Same for us - we want to you focused where the entertainment is, not held up simulating repetitive tasks for the sake of simulation.
Now, don't get me wrong - a certain amount of simulation is often helpful to ease the player into the world and make them feel at home ("Hey, I know how this works - it's just like ....!") - but we are definitely focusing a lot more on the not-so-standard, action, romance or story heavy elements of your experience.
In this specific case - your companion is a vital part of your character. Without her (or maybe a group member instead), your combat effectiveness and options are reduced, your downtime lengthens and, well, you are without a companion.
Example: As a Shadow, your enemies' position relative to you is of tactical importance in battle. Without a group member or companion to distract or engage an enemy, it is very hard to get into an advantageous position behind the target during battle to use some of your more devastating opening moves.
So, to counter your suggestion that this should take more time - we don't see a good reason for that. Making the less interesting parts of MMO game experience (like, eh, selling grays) take a long time at the expense of the interesting parts (like introducing fleshraiders to your lightsaber, shooting first or even dancing with your companion next to the sarlacc pit) is not the design philosophy we're going for
And I must say it's a refreshingly pleasant system. You don't have to stop playing just because your inventory is full, just have to take it a little easier while your pet is away. So I'm glad to hear that SWTOR is adopting a similar system.
As for the other posts (which I won't quote here); in those Georg addresses some concerns that have risen recently. In a previous dev quote it was said that your ship's hold acts as your bank, which caused some concern that people wouldn't be encouraged to gather in social areas as everyone would be off in their own privately-instanced ship instead. But Georg clarified that even though you use your ship as bank, you also have banks (as well as crafting stations) at various public places across the planets and that going to the nearest social gathering place for these is often easier than going to your ship.
I'm not entirely sure how that'll work out. I think that a lot of people will consider their ship 'home' and might just want to return there constantly. Particularly if it's a convenient place where you have access to everything (assuming for a moment that these social gathering places do not have everything at every place). And on the flipside I think that if players don't have quick access to their ships then that might be frustrating too. But we'll see how it plays out.
The final quote I'll put up today is a big one as Daniel Erickson talks about Sith marriages:
Hey folks,I always find lore stuff like that interesting.
Easy to give the official answer. But first let's make sure we're all on the same page. Cultures change over time. They move one way then another, values shift, influxes of new peoples or discoveries change what is considered normal, etc. So if we're strictly talking about TOR then arguments based on things that happened thousands of years earlier or later aren't really applicable except to compare and contrast. Our views on modern marriage are not those of ancient Rome, and I doubt in 3,000 years they will be the same. So let's talk about where Jedi and Sith during the time period of The Old Republic.
For the last two hundred years the Jedi Order has been getting steadily more conservative. The liberalization that was necessary to restock the Jedi's numbers in the century after the events of Knights of the Old Republic II is now looked back on as a necessary evil. In the time that followed there were a number of terrible Dark Jedi who emerged as warlords and worse.
The two factors that showed up the most often in analysis of what caused Jedi to fall were unorthodox training methods and romantic entanglements. Thus in the following centuries training became more orthodox, with a return to the Jedi Order's earlier traditions. Which Masters were allowed to train padawans (and which could train more than one at once) became more restrictive and romance became one of the most guarded against emotional weakness. As the game opens it is possible to get married as a Jedi but it requires a lengthy process of approval including from the Jedi Council itself. A couple must prove beyond a shadow of a doubt they are both able to handle the strain romantic couples can endure. All children of Jedi are taken from them and raised by the Jedi as a whole, the same as other Force users in the Republic.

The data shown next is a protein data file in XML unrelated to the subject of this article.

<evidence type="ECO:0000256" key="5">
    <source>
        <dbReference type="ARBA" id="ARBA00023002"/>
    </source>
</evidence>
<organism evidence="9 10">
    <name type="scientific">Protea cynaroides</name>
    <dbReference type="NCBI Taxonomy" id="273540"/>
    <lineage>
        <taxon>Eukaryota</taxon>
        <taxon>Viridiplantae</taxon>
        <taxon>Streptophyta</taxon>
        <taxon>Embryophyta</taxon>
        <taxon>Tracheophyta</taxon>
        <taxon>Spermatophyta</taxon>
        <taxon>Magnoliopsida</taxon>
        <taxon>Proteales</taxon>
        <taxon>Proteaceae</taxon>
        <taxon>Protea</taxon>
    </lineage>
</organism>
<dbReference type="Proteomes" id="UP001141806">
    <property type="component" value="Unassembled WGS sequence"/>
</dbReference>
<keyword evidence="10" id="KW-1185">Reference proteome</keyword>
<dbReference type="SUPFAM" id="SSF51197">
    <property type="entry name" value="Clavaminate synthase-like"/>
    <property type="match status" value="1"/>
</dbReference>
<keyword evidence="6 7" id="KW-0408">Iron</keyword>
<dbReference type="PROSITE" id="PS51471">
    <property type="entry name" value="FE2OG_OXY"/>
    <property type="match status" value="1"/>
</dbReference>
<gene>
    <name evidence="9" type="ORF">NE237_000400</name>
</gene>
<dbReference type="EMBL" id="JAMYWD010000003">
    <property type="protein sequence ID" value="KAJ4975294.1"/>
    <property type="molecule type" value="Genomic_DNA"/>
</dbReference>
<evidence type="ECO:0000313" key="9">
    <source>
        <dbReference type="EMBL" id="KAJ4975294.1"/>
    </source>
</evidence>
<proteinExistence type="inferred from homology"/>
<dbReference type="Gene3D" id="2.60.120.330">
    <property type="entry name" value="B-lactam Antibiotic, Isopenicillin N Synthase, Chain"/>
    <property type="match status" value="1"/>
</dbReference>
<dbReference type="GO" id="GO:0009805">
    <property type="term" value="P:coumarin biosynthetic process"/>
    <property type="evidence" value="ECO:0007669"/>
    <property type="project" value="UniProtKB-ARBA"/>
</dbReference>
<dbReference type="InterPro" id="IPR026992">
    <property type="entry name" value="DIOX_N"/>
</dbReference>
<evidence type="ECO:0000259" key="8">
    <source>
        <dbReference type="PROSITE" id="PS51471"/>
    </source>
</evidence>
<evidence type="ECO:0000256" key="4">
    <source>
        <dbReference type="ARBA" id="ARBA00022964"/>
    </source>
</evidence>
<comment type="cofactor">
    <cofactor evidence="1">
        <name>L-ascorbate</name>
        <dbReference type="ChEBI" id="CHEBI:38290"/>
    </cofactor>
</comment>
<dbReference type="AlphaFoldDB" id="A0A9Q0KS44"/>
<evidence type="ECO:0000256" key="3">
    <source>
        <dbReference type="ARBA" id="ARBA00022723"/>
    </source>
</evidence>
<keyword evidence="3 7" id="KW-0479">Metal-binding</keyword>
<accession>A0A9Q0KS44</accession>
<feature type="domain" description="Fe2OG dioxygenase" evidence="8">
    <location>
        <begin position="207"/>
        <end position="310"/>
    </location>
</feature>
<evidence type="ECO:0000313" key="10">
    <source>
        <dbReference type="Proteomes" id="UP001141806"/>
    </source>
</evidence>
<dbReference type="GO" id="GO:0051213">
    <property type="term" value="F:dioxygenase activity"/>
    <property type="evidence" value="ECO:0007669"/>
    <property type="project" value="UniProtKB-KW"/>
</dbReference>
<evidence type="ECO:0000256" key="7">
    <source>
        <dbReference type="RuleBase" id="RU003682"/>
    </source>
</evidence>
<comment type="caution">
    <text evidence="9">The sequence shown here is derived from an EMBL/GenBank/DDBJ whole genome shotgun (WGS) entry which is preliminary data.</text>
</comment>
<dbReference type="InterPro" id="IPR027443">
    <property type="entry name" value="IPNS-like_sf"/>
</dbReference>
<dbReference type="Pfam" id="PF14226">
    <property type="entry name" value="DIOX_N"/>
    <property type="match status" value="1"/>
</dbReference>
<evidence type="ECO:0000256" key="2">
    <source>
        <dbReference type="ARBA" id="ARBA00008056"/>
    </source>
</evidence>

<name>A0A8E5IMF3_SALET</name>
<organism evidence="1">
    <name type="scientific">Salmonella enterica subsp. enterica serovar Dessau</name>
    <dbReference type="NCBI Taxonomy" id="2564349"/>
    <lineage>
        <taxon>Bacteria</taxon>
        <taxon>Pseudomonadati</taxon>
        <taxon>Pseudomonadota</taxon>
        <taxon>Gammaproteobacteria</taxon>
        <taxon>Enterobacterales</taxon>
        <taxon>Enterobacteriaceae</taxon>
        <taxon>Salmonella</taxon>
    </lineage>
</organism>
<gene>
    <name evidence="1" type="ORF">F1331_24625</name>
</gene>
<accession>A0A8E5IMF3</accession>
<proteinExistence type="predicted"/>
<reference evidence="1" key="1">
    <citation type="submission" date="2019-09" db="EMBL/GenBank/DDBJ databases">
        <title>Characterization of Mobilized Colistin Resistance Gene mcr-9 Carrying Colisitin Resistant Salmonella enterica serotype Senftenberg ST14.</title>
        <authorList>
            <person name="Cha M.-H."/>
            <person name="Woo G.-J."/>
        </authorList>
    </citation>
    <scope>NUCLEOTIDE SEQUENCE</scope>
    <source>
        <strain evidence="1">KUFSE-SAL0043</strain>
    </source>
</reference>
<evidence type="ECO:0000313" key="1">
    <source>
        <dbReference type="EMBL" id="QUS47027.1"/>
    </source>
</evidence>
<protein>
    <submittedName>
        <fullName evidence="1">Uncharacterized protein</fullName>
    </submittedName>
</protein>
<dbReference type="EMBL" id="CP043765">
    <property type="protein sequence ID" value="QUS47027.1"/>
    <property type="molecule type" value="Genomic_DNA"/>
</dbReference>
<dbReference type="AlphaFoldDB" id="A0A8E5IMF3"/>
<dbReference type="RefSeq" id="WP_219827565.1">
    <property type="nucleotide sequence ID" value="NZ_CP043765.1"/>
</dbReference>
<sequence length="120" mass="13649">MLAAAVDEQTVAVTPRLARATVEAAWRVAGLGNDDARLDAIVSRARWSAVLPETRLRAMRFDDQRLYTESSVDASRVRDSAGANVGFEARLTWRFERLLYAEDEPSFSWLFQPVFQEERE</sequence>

For the last thousand years the Sith Empire has needed stability and growth more than anything else. That means alliances that prevent power struggles. It means encouraging the creation of more children. Which in turn means marriage and a focus on family.
Where once the individual was judged largely alone, bloodlines are now incredibly socially important. A Sith from a long line of powerful Sith will find his path through the Academy easier, his opportunities increased. A family with no Force-users who suddenly find themselves with a Force-sensitive child will sacrifice everything they have to get them martial training and mental discipline coaches - for if that child passes the Academy and becomes Sith the entire family will rocket to the penultimate social class in Imperial society, side by side with moffs and governors, second only to Sith themselves.
Marriage among the Sith is usually between only two people and is often to forge a political alliance. Marriages of love do happen often among the lower ranked Sith but decrease the closer the Lord is to the top of the pyramid-shaped power structure. Marriages between Sith and non-Sith are rare as the Sith believe it dilutes the chance of a Force-sensitive offspring. It is a common, though unspoken of practice, for Sith parents to kill a non Force-sensitive offspring and deny it ever existed, claiming the baby was stillborn, etc. A Sith with openly non Force-sensitive offspring is believed to be admitting the thinness of the blood in his or her family line.
Adultery is common among the Sith but officially illegal. Divorce is strongly frowned upon but killing one's spouse for adultery or any other provable offense is socially acceptable. The one time you see obligatory divorce is when a member of the Dark Council breaks a couple apart to stop the assimilation of too much power in one place.
Hope that helps!
Anyway, that's it for last week.
[EDIT] For some reason Blogspot messed up most of the newlines (making everything one big block of text). So I had to manyally fix all of them, inserting paragraph marks to make sure it understand. If it still messes up with too much or too little space then my apologies.